PR Stunt or Third World Solidarity? Cuba & Ebola

♠ Posted by Emmanuel in ,, at 10/22/2014 01:30:00 AM
Next stop for Cuban doctors: the Hot Zone.
 Despite Cuba's (largely US-imposed) isolation from the rest of the world for the sin of being least in the Americas when the US has long since cottoned up to the likes of China, Vietnam, and other so-called Reds, its medical system has remained one of the world's best against all odds. The World Health Organization (WHO) lauds it as being a model for the world, while even citizens of its oppressor nation say it is "unreal" in care being free yet of high quality. So much so that it has exported doctors in exchange for petroleum.

I am of two minds about Cuba. While I do believe that the US has unfairly singled it out for sanctions in an age where it no longer views being socialist as grounds for isolation, Cuba's leadership has a lot to answer for in keeping the country in a time freeze (medical care aside). That said, it does what it can to take up an international role--especially among developing countries. The brothers Castro chaired the Non-Aligned Movement from 1978 to 1979 and again from 2006 to 2009.

Naturally, a way Cuba has built its international influence is by sending medical missions abroad. Heck, there's even an entire Wikipedia post on "Cuban medical internationalism" detailing instances of such aid being sent when crises occur abroad. Always being in touch with the times in this regard, we now have the superannuated Fidel Castro vowing to dispatch Cuban medical professionals to the Hot Zone itself during the current Ebola outbreak. With characteristic Latin brio, he writes that "the hour of duty has arrived" as the UN has called on Cuba to make a contribution to the Ebola containment effort:
The medical professionals who travel to any location whatsoever to save lives, even at the risk of losing their own, provide the greatest example of solidarity a human being can offer, above all when no material interest whatsoever exists as a motivation. Their closest family members also contribute to such missions what they most love and admire. A country tested by many years of heroic struggle can understand well what is expressed here.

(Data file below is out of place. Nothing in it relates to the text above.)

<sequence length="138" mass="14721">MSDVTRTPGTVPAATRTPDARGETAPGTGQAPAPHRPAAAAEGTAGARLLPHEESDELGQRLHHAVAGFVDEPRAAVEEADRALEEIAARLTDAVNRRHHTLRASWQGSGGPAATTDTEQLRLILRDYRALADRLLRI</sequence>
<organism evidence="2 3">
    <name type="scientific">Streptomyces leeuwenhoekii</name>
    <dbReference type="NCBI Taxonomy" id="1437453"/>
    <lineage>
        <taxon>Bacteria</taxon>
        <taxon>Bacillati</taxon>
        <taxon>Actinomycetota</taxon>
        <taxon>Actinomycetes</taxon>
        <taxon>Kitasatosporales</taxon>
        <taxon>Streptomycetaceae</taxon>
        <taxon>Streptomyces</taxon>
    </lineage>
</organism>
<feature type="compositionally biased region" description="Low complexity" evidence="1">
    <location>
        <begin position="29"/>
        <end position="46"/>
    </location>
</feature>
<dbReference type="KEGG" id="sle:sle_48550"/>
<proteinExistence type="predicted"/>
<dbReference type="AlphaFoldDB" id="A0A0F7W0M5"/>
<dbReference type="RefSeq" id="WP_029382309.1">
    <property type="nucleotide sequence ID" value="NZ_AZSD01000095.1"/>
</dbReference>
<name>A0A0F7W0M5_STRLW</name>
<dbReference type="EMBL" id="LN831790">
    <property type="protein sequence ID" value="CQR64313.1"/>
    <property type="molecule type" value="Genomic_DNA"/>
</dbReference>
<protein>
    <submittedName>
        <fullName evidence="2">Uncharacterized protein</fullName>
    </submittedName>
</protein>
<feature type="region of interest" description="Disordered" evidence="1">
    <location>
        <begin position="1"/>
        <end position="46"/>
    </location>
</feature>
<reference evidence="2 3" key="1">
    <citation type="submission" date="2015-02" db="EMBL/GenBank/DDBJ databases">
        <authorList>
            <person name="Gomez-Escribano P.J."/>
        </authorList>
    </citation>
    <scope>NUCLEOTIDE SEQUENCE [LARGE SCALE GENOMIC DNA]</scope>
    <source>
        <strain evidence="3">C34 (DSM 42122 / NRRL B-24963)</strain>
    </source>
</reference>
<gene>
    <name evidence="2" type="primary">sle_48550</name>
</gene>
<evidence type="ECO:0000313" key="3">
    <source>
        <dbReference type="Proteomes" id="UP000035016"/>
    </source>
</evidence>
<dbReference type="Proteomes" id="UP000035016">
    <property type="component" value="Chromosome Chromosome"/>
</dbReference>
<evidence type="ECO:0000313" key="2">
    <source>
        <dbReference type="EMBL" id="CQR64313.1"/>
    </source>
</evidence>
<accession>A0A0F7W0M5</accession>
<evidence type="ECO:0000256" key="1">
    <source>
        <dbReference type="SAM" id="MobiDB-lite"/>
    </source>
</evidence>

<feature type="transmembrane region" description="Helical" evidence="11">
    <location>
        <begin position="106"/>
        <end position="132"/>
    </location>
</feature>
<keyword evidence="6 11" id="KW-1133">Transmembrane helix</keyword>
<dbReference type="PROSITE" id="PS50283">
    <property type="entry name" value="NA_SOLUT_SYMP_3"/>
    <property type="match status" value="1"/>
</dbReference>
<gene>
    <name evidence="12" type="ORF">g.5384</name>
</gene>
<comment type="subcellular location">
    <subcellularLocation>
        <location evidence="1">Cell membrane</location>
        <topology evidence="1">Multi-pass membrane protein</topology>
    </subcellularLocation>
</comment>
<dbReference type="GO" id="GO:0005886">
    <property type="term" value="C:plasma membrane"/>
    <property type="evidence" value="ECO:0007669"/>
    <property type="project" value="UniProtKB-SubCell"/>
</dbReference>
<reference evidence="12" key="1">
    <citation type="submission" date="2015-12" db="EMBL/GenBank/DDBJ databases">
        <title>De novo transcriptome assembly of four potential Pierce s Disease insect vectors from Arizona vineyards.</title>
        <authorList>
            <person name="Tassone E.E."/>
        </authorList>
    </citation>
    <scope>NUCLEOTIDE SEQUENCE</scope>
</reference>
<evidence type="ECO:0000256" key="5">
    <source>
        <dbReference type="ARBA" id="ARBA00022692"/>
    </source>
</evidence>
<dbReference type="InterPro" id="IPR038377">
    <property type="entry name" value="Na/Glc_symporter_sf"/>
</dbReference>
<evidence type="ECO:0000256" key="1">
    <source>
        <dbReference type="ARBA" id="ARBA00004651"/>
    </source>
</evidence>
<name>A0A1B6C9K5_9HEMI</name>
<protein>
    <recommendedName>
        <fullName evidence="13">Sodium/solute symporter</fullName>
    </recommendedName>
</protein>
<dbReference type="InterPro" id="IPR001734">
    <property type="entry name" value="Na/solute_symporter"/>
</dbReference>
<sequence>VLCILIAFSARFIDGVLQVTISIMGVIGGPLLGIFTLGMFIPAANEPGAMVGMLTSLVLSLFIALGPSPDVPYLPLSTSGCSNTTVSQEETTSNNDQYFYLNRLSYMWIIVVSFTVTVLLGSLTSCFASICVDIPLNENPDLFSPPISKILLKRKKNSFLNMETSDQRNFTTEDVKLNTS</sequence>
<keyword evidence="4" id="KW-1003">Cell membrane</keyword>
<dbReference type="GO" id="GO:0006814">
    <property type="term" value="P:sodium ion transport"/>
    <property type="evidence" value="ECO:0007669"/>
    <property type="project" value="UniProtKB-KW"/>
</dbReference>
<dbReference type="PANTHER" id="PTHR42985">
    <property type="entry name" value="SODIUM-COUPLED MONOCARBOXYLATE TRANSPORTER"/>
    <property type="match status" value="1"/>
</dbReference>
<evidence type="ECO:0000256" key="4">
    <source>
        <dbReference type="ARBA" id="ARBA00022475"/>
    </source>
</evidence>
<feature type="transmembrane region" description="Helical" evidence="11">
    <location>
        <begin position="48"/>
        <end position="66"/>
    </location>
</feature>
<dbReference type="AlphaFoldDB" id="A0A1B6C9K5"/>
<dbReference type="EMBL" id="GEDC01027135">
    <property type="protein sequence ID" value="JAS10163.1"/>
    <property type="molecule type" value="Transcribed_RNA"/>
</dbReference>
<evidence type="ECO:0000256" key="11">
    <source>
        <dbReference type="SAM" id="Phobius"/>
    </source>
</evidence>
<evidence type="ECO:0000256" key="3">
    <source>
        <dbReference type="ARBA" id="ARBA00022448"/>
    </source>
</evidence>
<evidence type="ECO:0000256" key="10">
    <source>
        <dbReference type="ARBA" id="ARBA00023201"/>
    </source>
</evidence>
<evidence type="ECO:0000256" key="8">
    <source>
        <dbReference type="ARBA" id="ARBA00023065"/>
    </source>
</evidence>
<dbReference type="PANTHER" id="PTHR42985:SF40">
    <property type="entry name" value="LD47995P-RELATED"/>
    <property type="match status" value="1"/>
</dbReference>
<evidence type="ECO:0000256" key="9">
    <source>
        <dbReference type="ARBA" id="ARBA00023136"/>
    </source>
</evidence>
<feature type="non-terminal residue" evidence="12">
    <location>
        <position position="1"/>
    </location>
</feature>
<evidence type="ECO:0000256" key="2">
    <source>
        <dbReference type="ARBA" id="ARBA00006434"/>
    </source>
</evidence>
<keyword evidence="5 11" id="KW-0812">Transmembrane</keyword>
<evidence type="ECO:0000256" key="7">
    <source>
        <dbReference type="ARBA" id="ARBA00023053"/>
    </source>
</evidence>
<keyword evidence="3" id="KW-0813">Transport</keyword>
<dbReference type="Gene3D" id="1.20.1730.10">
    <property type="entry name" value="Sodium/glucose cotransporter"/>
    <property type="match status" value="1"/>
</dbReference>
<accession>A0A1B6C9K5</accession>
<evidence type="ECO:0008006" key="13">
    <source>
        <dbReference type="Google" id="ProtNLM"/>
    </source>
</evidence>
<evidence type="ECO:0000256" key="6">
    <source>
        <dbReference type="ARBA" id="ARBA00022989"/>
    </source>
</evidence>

Everyone understands that by completing this task with maximum planning and efficiency, our people and sister peoples of the Caribbean and Latin America will be protected, preventing expansion of the epidemic, which has unfortunately already been introduced, and could spread, in the United States, which maintains many personal ties and interactions with the rest of the world. We will happily cooperate with U.S. personnel in this task, not in search of peace between these two states which have been adversaries for so many years, but rather, in any event, for World Peace, an objective which can and should be attempted.
In an op-ed, the New York Times notes it is partly self-aggrandizement and grandstanding driving the Cuban effort, but at the end of the day, there is no denying that Cuban medical professionals are knowingly placing themselves in grave danger, and that the US should at least acknowledge the risks they are taking by offering support:
It is a shame that Washington, the chief donor in the fight against Ebola, is diplomatically estranged from Havana, the boldest contributor. In this case the schism has life-or-death consequences, because American and Cuban officials are not equipped to coordinate global efforts at a high level. This should serve as an urgent reminder to the Obama administration that the benefits of moving swiftly to restore diplomatic relations with Cuba far outweigh the drawbacks.

The Cuban health care workers will be among the most exposed foreigners, and some could very well contract the virus. The World Health Organization is directing the team of Cuban doctors, but it remains unclear how it would treat and evacuate Cubans who become sick. Transporting quarantined patients requires sophisticated teams and specially configured aircraft. Most insurance companies that provide medical evacuation services have said they will not be flying Ebola patients.

Secretary of State John Kerry on Friday praised “the courage of any health care worker who is undertaking this challenge,” and made a brief acknowledgment of Cuba’s response. As a matter of good sense and compassion, the American military, which now has about 550 troops in West Africa, should commit to giving any sick Cuban access to the treatment center the Pentagon built in Monrovia and to assisting with evacuation.

The work of these Cuban medics benefits the entire global effort and should be recognized for that. But Obama administration officials have callously declined to say what, if any, support they would give them.
As ever, I am in favor of immediate US removal of antiquated sanctions against Cuba dating from the Cold War. While they are partly to blame for their isolation, a certain neighbor has deepened and prolonged it beyond reason.

To paraphrase Fidel via Moses, let my people go.